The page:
§ 1479. Simple interest is recoverable in an action of assumpsit, or in an action upon the case wherever there is either, 1st, an express or implied contract therefor; or, 2d, whenever there has been a tort or breach of contract, whereby special damage has resulted to the party claiming it. "Wherever interest is claimed upon an express or implied contract therefor, it is a necessary incident to the original debt, and a matter of strict right, which must be allowed by the court.1 But, whenever it is claimed on account of a tort, or a breach of contract, it is in the nature of damages, and is wholly in the discretion of the jury.

§ 1480. In the first place, interest is allowable in all cases where there has been either an express or an implied contract therefor. If the contract be express, it must, as a matter of course, be allowed. And on a contract to pay a certain sum at a certain time with a stipulated rate of interest, if the principal be not paid at the specified time, the same rate of interest will be allowed after as before the breach.2 A contract to pay interest will be implied either from a general mercantile usage or custom; as in the case of bills of exchange and promissory notes, upon which, in the absence of any other agreement, interest runs from the day of payment; or from demand, if they be payable on demand;3 or from the issuing or service1 of the writ, when no demand is made;2 - or it will be implied from the particular course of dealing between the parties, or the special custom of one party, known and acceded to by the other; as where it is the custom of a particular person to charge interest upon all sales made by him after the lapse of a certain limited period; in which case he may charge all persons with interest who deal with him with a knowledge that such is his custom.3 So, also, where by the terms of the contract the principal is to be paid at a specific time, an agreement is always implied to make good any loss arising from default of payment at the proper time, by the payment of interest after such default.4

1 See Whitworth v. Hart, 22 Ala. 343.

2 Morgan v. Jones, 8 Exch. 620; 20 Eng. Law & Eq. 454; Price v. Great Western Railway, 16 M. & W. 244.

3 Page v. Newman, 9 B. & C. 378; Foster v. Weston, 6 Bing. 709; 4 Moore & P. 589; Blaney v. Hendricks, 2 W. Bl. 761. So in the case of a refusal to pay a deposit of money payable on demand. Ingersoll v. Campbell, 46 Ala. 282 (1871).

§ 1481. A contract to pay interest is also implied whenever money is advanced or expended for the use of another person at his request.5 If money be voluntarily expended

1 Maxcy v. Knight, 18 Ala. 300.

2 Pierce v. Fothergill, 2 Bing. N. C. 167; 2 Scott, 334.

3 Fisher v. Sargent, 10 Cush. 250; Reab v. McAlister, 8 Wend. 109; De Havilland v. Bowerbank, 1 Camp. 50; Page v. Newman, 9 B. & C. 380; Robinson v. Bland, 2 Burr. 1086; Wood v. Hickok,2 Wend. 501; Reid v. Renselaer Glass Factory, 3 Cow. 436; Calton v. Bragg, 15 East, 223; Bruce v. Hunter, 3 Camp. 467; Eaton v. Bell, 5 B. & Ald. 34; Nichol v. Thompson, 1 Camp. 52, note; Esterly v. Cole, 3 Comst. 502.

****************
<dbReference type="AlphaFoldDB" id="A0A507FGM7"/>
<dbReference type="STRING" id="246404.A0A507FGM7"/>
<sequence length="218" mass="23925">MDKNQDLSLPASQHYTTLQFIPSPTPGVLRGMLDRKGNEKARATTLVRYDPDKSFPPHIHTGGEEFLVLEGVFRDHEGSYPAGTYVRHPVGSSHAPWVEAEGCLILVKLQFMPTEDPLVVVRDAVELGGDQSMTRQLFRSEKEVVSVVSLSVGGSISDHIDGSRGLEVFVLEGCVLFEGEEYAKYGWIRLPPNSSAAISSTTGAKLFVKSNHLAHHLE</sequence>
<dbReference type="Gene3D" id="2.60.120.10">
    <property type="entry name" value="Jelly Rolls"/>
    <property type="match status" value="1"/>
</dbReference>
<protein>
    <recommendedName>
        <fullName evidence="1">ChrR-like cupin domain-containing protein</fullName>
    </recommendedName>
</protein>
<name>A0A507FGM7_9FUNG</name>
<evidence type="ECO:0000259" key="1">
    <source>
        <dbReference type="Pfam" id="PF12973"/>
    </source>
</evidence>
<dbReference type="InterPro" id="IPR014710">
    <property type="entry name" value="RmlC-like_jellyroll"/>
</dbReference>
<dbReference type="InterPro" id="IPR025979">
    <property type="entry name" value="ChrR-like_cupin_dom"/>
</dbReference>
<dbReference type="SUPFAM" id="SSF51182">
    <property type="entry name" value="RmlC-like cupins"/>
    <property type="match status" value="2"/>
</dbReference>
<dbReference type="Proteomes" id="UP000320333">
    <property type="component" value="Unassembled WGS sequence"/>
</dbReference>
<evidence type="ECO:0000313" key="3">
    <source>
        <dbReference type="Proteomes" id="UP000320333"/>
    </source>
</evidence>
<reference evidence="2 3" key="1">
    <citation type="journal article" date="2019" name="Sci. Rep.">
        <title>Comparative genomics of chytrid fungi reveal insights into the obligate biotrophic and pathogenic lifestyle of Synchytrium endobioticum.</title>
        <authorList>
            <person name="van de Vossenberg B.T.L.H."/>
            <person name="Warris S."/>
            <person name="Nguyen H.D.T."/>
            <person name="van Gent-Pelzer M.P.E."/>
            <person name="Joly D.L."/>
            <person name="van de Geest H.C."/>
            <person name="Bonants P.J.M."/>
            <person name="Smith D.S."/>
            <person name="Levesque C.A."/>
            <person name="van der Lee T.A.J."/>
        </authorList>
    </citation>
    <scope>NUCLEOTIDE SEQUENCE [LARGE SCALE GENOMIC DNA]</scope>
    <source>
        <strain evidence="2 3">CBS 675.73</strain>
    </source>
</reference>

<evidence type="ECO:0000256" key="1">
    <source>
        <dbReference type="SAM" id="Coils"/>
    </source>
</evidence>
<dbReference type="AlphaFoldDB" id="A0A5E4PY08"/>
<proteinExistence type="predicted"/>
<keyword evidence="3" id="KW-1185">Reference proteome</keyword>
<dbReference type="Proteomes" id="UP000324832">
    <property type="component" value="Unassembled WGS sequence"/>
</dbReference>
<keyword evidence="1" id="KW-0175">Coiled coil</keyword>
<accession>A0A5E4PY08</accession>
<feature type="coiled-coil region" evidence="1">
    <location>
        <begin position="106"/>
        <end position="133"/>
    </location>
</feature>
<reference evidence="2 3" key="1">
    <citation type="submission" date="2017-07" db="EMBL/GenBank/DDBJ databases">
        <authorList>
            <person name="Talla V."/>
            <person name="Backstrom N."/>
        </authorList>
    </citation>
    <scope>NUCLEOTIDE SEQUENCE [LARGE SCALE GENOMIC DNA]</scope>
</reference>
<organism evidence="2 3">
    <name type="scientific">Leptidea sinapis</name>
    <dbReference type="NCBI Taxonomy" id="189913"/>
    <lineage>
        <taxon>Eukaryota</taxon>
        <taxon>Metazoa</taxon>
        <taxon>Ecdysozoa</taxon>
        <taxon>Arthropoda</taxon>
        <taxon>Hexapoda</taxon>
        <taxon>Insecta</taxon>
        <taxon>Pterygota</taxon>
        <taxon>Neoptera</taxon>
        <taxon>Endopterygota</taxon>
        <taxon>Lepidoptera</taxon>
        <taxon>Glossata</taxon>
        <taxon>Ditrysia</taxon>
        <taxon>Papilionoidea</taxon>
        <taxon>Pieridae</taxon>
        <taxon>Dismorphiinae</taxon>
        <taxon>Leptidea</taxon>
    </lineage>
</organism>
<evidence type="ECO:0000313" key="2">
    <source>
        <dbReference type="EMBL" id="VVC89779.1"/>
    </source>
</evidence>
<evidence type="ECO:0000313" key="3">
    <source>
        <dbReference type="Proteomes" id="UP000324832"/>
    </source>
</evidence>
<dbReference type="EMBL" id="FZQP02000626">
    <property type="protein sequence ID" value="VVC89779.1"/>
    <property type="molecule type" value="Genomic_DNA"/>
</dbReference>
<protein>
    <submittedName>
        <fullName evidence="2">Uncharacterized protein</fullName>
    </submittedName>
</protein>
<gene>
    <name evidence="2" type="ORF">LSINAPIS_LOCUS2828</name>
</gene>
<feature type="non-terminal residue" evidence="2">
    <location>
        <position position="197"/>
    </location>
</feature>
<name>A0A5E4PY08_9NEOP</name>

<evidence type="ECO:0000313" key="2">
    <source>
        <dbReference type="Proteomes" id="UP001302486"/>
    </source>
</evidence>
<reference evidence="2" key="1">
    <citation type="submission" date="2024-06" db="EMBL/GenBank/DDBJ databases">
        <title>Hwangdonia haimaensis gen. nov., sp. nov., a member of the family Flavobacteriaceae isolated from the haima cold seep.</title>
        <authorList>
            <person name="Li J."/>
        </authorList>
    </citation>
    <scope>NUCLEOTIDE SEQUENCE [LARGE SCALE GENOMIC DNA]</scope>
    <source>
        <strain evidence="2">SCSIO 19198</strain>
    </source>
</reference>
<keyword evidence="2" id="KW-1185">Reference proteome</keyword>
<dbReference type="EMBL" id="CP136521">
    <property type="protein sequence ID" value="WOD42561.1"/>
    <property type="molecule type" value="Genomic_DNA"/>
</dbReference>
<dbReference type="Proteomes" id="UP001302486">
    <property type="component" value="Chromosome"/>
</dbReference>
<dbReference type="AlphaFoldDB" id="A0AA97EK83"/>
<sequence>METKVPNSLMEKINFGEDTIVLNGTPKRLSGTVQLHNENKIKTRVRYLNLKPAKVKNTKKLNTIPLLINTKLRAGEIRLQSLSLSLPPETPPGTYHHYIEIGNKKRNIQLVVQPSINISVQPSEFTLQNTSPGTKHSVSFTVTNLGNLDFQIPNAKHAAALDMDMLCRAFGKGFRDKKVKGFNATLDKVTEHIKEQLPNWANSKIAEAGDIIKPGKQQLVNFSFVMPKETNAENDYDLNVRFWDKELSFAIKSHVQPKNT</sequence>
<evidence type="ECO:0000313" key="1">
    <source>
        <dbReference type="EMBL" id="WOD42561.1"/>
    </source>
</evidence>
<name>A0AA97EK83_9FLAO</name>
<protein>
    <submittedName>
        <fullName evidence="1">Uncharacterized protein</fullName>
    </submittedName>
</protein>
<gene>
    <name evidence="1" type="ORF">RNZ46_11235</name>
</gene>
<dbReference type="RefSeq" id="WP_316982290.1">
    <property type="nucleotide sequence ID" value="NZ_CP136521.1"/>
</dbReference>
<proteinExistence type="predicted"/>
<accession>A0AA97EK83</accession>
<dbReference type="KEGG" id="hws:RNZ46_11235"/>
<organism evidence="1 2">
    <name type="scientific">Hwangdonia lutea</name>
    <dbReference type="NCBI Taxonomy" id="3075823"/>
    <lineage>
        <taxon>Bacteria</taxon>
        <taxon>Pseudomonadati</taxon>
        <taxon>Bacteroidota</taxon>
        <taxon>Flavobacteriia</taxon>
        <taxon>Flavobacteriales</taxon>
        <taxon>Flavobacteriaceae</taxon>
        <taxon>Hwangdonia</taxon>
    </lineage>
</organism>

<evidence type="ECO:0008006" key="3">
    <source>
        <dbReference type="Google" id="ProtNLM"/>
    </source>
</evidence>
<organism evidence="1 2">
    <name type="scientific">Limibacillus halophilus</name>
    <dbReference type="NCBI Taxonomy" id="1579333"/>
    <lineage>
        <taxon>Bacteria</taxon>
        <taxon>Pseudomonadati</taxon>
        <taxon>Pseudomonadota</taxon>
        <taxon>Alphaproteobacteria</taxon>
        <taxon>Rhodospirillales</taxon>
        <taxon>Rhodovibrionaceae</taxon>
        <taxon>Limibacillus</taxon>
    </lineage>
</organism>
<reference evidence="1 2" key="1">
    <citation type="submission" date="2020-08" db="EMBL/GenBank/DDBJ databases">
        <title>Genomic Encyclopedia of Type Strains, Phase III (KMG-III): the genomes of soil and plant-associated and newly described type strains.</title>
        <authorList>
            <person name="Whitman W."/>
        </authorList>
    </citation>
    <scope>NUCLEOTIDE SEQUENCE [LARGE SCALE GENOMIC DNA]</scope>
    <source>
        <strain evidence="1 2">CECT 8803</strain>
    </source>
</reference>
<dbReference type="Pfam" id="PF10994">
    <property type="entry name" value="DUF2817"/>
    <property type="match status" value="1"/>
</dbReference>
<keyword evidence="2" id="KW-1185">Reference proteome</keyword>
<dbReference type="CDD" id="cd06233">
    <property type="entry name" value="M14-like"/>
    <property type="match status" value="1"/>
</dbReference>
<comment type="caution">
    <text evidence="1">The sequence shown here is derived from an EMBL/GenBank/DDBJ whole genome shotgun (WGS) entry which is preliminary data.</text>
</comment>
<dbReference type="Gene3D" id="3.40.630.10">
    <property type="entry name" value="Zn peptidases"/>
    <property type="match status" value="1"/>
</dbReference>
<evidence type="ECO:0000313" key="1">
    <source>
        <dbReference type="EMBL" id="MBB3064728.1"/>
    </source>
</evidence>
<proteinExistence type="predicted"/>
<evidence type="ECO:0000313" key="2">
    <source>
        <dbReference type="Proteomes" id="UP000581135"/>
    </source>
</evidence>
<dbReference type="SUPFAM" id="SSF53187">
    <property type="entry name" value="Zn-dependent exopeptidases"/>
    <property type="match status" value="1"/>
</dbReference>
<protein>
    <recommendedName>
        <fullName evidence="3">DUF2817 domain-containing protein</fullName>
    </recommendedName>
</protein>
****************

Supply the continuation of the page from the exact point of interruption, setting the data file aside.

4 Robinson v. Bland, 2 Burr. 1086; Rensselaer Glass Co. v. Reid, 5 Cow. 611; Porter v. Munger, 22 Vt. 191; Boddam v. Riley, 2 Bro. Ch. Cas. 3; Mountford v. Willes, 2 Bos. & Pul. 337; De Havilland v. Bowerbank, 1 Camp. 50; Calton v. Bragg, 15 East, 223; Esterly v. Cole, 3 Comst. 502.

5 The American rule stated in the text differs from the English rule, which restricts the allowance of interest to cases where there is either a specific day of payment, in which case interest is allowed after default; or where a contract to pay interest is implied, from either a general custom or usage, or from the particular course of dealing of an individual, known and assented to by the person with whom he deals; or where the money has been used and interest made upon it; or where the special circumstances of the case manifestly indicate an agreement to pay interest. The English authorities are extremely perplexing and contradictory, but the nearest statement of the English rule on this subject would seem to be, that where money is received, advanced, or expended, for the use of another, interest is not allowed thereupon, unless the money be payable at a specific time, in which case it would be allowed after default. But if it were not payable at a specific time, no interest would run thereupon, although the sum be liquidated, and an account be rendered, and a demand be made, unless, at the time of rendering the account or dewithout the knowledge or request of the party for whose benefit it is advanced, it is a gratuitous bailment, and would not only not draw interest, but would generally give no strict legal claim to the party expending it to be reimbursed for the principal. But if it be expended or advanced at the request of the person benefited, the party expending or advancing it may recover interest from the time of the payment thereof, without making any demand therefor.1 Thus, if a surety, manding payment, an agreement was made to pay at a stated time. See Piuhorn v. Tuckington, 3 Camp. 468. In Calton v. Bragg, 15 East, 223, Lord Ellenborough said, speaking of a period of more than fifty years, that no case had occurred during that period, "where upon a mere simple contract of lending, without an agreement for payment of the principal at a certain time, or for interest to run immediately, or under special circumstances from which a contract of interest was to be inferred, had interest ever been given." This case is affirmed in Page v. Newman, 9 B. & C. 380, by Lord Tenterden, in which he says that "It is a rule sanctioned by the practice of more than half a century, that money lent does not carry interest." The same rule was adopted in Hubbard v. Charlestown Branch R. R. Co., 11 Met. 124. This doctrine is also declared in De Havilland v. Bowerbank, 1 Camp. 50, and De Ber-nales v. Fuller, 2 Camp. 427, and in Walker v. Constable, 1 Bos. & Pul. 306. In Ekins v. East India Co., 1 P. W. 396, it is said that "If a man has my money by way of loan, he ought to answer interest," and interest was allowed; but the money was there wrongfully acquired and detained. This case was, however, affirmed upon appeal to the House of Lords, 2 Bro. Parl. Cas. 382. In Blaney v. Hendricks, 2 W. Black. 761, 3 Wils. 206, interest was allowed upon an account stated for money lent. So, also, in Craven v. Tickell, 1 Ves. Jr. 60, Lord Chancellor Thurlow said that interest must be given on money expended, since it was laid out. So, also, in Trelawney v. Thomas, 1 H. Black. 305, it was held that interest was allowable on money lent. But the general weight of authority seems to be in favor of the rule as it has been stated in this note. The American authorities almost unanimously follow the overruled English cases, upon the ground that where money is advanced or expended for the use of another person, such person receives all the benefit therefrom, and the party advancing it is deprived of the use thereof, and the interest accruing therefrom, for which it is but just that he should be recompensed. If, as a matter of friendship, money be advanced, the party advancing has the privilege of waiving all demand of interest, and of principal too, if he please. So that the American rule does not oppose disinterested and generous plans.